Speaking of which, second, UMass Boston is slashing the budget of 17 of its research centers by $1.5 million, including the famed veteran-focused William Joiner Institute for the Study of War and Social Consequences, as part of its attempt to get out from under the $30 million in mostly new construction-related deficit it’s been saddled with by a state government that insists on running its colleges like individual businesses. Rather than branches of a single statewide public service.

 

It’s worth mentioning, as I do on a regular basis, that we need to move the state and nation to the kind of fully public higher education system that many other countries have. Which spends sufficient tax money to guarantee every US resident a K-20 education. And tells private schools like Harvard that they can only remain private if they stop taking public money.

 

That’s the only way we’re going to stop this kind of spectacle. Where two parts of the same state public university system—one, Amherst, that primarily serves middle-class white suburban students, and one, Boston, that primarily serves working-class urban students of color—work at cross-purposes to one another. Amherst with a larger budget, and Boston with a smaller one. Separate and unequal.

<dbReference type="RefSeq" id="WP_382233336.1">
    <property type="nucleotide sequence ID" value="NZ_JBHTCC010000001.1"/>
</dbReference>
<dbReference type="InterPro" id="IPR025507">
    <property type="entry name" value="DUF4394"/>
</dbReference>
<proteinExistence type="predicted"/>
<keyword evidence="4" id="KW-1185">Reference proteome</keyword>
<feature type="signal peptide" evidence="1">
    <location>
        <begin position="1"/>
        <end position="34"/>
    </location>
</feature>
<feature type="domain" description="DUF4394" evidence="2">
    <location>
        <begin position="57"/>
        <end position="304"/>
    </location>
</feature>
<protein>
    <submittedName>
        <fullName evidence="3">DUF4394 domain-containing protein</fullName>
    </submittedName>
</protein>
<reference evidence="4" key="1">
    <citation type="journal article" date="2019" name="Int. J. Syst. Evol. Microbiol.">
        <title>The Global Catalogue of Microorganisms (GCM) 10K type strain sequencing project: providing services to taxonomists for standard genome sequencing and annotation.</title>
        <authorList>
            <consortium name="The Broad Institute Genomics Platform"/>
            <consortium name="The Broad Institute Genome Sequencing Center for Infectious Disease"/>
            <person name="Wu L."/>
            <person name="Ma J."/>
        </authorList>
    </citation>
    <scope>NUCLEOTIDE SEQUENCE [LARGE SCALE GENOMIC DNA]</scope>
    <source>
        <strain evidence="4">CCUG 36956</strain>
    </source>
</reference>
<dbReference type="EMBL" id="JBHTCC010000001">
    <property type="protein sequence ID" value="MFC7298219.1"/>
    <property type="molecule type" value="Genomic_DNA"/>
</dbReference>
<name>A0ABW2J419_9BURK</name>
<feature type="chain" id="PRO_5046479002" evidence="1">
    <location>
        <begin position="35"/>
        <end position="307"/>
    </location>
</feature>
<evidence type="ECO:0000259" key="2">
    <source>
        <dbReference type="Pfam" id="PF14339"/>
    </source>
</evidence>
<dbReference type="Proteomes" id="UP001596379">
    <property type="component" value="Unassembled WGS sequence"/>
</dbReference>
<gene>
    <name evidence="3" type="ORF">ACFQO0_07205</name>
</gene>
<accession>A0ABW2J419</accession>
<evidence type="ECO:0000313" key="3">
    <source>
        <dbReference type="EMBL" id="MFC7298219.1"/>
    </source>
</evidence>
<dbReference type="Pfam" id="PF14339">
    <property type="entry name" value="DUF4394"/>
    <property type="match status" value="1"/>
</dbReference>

For the moment, readers can help out by joining me in signing the petition to save the William Joiner Institute at change.org. And those so inclined can protest the Mount Ida College sale to UMass Amherst at the Board of Higher Education meeting on April 24. But I think critical calls and emails to UMass President Marty Meehan will likely be most effective. You can find his contact page on the massachusetts.edu website.

 

Check out TOWNIE EXTRA: YASER MURTAJA, PRESENTE! here.